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Diaz v. Johnson

United States District Court, D. Massachusetts

April 29, 2019

KEVIN DIAZ, Plaintiff,
v.
ASHLEY JOHNSON, United States Navy, MICHAEL MYERS, United States Office of Naval Research ONR, JIM GALAMBOS, Defense Strategic Technology Office, ANDREI IANCU, United States Patent and Trade Mark Office, Defendants.

          REPORT AND RECOMMENDATION RE: DISMISSAL

          M. Page Kelley United States Magistrate Judge.

         The complaint in this case was filed on June 15, 2018. (#1.) On August 2, 2018, plaintiff requested that the U.S. marshal or deputy marshal be ordered to serve summonses on three of the four named defendants. (#7.) On September 17, 2018, the court issued the following Order:

Plaintiff's motion for extension is GRANTED to the extent that the time within which service must be effectuated is extended to October 19, 2018. If at that time plaintiff has been unable to serve process by other means provided in Rule 4, Diaz shall file with the court a detailed explanation of the steps he undertook to effectuate service of process of the defendants. Based on the content of that filing, the court will consider whether the circumstances warrant issuing an order to the marshal or deputy marshal to serve process pursuant to Rule 4(c)(3), Federal Rules of Civil Procedure.

#15 at 3-4. Nothing has been filed in this case since September 2018. There is no indication on the docket that service has been effectuated, and plaintiff has not responded to the court's Order (#15).

         I RECOMMEND that the complaint be DISMISSED because plaintiff has failed to effectuate service in a timely manner.

         There is another reason why this matter should be dismissed. The court notes that in the complaint, plaintiff alleges that he “has jurisdiction and standing in his case under the Tucker Act 28 U.S.C. § 1491, Administrative Procedure Act (APA) 5 U.S.C. §§ 551, 702 (1994).” (#1 ¶ 12.) Plaintiff seeks $1, 400, 000.00 in damages for various claims. Id. at pp. 54-55.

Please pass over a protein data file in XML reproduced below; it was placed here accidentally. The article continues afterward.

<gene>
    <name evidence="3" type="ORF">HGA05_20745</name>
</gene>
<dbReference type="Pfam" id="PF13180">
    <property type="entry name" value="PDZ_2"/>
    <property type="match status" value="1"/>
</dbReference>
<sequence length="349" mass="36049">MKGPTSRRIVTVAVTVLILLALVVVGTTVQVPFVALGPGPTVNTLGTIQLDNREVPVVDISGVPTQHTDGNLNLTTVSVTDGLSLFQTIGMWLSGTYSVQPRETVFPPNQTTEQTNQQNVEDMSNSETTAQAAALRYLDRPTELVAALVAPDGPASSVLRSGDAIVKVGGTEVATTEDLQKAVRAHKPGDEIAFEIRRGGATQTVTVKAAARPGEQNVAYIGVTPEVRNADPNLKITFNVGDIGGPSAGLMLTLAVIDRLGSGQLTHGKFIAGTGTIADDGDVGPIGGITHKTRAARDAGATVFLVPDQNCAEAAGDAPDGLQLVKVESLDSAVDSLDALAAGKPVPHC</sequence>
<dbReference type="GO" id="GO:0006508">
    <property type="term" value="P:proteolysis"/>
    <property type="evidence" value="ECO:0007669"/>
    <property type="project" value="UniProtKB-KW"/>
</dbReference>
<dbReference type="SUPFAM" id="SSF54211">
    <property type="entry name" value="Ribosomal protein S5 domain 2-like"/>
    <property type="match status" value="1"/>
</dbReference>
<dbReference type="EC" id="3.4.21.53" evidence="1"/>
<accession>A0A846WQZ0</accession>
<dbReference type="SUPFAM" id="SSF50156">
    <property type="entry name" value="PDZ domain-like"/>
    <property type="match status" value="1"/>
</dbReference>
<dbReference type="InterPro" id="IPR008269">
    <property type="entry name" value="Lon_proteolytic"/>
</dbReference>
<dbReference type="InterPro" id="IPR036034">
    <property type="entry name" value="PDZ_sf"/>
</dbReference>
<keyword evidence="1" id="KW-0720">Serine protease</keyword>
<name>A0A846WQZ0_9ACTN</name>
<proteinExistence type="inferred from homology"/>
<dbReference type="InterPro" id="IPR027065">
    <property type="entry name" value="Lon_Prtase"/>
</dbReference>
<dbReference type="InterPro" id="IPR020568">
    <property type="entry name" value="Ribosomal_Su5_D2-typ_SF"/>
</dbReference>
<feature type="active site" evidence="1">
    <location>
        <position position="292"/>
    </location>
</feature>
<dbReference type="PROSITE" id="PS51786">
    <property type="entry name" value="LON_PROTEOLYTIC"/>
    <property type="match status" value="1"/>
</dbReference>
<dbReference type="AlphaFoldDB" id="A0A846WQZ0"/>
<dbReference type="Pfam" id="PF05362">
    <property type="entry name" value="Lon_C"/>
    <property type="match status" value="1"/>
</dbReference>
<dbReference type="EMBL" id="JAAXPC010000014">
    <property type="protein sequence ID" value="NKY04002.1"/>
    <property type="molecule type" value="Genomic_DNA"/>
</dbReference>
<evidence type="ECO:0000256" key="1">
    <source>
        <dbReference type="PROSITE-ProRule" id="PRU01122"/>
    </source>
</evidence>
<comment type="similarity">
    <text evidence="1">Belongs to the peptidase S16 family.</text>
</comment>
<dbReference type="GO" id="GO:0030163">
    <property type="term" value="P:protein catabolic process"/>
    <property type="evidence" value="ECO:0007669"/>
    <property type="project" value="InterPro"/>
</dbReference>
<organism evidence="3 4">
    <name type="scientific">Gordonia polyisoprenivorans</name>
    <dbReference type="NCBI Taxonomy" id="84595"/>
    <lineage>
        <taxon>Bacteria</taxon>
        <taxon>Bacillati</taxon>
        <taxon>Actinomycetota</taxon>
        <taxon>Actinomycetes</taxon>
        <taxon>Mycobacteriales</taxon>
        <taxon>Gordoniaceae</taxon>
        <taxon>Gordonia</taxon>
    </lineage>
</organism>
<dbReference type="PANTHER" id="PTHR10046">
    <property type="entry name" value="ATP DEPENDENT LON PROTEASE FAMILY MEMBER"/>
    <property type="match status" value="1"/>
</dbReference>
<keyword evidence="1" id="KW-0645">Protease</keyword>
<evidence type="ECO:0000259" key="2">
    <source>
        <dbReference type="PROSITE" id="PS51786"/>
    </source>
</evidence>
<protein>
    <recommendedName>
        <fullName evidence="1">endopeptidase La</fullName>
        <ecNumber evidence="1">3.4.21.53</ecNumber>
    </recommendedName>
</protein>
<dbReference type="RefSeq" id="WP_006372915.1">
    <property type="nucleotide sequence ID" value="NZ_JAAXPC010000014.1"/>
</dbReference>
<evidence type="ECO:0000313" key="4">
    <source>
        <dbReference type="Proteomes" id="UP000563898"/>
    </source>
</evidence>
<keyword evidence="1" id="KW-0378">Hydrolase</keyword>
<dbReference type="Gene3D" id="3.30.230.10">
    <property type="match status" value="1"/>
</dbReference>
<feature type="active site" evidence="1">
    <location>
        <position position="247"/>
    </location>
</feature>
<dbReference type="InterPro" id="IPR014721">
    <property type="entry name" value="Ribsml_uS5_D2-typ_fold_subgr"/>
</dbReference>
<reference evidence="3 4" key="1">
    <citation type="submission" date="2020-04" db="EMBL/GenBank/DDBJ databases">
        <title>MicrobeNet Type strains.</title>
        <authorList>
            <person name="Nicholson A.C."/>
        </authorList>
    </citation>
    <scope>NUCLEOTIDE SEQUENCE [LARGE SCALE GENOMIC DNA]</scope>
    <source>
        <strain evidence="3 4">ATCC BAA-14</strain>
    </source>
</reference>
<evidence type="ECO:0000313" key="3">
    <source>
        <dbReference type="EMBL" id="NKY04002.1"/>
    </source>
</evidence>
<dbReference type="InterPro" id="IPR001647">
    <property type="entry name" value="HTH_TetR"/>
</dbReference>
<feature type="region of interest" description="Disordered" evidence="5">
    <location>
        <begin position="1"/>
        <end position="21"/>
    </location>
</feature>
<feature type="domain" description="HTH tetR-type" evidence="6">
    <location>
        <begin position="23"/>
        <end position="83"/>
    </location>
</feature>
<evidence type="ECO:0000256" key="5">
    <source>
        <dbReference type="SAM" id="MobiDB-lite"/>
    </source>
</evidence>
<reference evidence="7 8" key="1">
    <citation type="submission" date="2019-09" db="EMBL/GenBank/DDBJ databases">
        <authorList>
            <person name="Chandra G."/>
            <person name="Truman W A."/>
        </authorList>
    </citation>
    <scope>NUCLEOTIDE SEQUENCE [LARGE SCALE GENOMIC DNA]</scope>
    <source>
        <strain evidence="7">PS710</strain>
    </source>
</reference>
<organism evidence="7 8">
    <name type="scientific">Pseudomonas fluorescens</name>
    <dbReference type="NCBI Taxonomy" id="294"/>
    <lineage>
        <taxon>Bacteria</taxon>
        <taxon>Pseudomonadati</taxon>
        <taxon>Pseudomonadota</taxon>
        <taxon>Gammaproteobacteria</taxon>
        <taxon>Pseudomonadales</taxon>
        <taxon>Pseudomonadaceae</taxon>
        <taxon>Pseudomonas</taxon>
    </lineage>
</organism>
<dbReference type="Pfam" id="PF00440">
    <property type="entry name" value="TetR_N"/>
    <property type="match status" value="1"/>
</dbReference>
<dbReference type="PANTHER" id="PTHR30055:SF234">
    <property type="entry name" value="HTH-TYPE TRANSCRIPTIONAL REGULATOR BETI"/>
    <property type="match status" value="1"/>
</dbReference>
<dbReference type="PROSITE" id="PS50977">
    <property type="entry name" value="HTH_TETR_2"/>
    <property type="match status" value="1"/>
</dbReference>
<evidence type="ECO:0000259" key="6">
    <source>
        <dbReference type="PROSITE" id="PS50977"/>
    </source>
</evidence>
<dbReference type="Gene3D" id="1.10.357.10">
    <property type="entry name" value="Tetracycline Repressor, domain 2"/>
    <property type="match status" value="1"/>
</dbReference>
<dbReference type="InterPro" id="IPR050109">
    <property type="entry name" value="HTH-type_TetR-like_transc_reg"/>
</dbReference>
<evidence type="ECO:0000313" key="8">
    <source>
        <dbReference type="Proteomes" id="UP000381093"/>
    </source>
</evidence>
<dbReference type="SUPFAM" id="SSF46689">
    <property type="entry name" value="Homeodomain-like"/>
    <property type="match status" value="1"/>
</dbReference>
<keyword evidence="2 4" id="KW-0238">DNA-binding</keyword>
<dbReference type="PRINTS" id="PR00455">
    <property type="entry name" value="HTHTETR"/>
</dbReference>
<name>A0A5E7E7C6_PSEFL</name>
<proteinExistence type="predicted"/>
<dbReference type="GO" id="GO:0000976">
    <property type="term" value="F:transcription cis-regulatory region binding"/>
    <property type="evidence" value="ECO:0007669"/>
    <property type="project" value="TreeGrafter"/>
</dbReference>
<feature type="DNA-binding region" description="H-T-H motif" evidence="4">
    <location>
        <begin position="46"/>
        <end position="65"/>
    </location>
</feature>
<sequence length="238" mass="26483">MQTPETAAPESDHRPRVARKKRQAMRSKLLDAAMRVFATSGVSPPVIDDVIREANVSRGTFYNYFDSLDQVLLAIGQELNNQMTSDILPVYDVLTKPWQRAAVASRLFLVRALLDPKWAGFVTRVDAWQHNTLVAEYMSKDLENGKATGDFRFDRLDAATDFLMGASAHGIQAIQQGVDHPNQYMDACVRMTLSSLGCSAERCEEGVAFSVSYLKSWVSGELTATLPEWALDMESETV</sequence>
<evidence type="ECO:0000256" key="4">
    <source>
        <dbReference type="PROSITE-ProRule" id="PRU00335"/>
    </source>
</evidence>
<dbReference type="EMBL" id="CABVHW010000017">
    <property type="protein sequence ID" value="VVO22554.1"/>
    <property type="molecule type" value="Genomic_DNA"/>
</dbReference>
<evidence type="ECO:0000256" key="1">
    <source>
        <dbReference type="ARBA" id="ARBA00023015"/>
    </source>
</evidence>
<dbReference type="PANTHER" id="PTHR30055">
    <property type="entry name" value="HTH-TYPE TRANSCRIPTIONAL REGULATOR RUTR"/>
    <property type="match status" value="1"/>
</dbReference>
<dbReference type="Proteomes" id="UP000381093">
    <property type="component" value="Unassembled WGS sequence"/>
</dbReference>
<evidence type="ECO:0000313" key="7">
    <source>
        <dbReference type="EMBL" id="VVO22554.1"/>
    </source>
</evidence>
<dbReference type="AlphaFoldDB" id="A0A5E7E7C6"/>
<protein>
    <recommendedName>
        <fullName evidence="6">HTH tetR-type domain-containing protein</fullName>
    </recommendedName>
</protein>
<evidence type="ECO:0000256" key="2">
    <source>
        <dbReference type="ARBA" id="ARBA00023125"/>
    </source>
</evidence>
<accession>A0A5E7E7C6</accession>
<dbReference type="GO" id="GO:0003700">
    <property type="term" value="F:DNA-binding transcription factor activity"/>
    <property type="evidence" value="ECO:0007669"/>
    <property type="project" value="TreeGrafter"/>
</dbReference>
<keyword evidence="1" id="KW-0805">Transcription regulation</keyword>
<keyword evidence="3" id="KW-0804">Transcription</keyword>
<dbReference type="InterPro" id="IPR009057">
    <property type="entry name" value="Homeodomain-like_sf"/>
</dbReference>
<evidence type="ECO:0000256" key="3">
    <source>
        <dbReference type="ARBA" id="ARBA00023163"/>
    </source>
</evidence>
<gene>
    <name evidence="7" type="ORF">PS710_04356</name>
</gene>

The United States, its agencies and its employees acting in their official capacities can only be sued for damages if the United States has explicitly waived its sovereign immunity. United States v. Bormes, 568 U.S. 6, 9 (2012) (internal citations and quotation marks omitted); (“Sovereign immunity shields the United States from suit absent a consent to be sued that is unequivocally expressed.”) United States v. Mitchell, 445 U.S. 535, 538 (1980) (citations omitted) (“It is elementary that “[t]he United States, as sovereign, is immune from suit save as it consents to be sued . . ., and the terms of its consent to be sued in any court define that court's jurisdiction to entertain the suit.”); Paret-Ruiz v. United States, 827 F.3d 167, 176 (1st Cir. 2016); Merlonghi, 620 F.3d at 54 (“The United States as a sovereign can be haled into court only if it consents to be sued.”).

         The Tucker Act vests jurisdiction in the Court of Federal Claims “upon any claim against the United States founded either upon the Constitution, or any Act of Congress or any regulation of an executive department, or upon any express or implied contract with the United States, or for liquidated or unliquidated damages in cases not sounding in tort.” 28 U.S.C. § 1491(a)(1); Horne v. Dep't of Agriculture, 569 U.S. 513, 526-27 (2013). The statute further provides: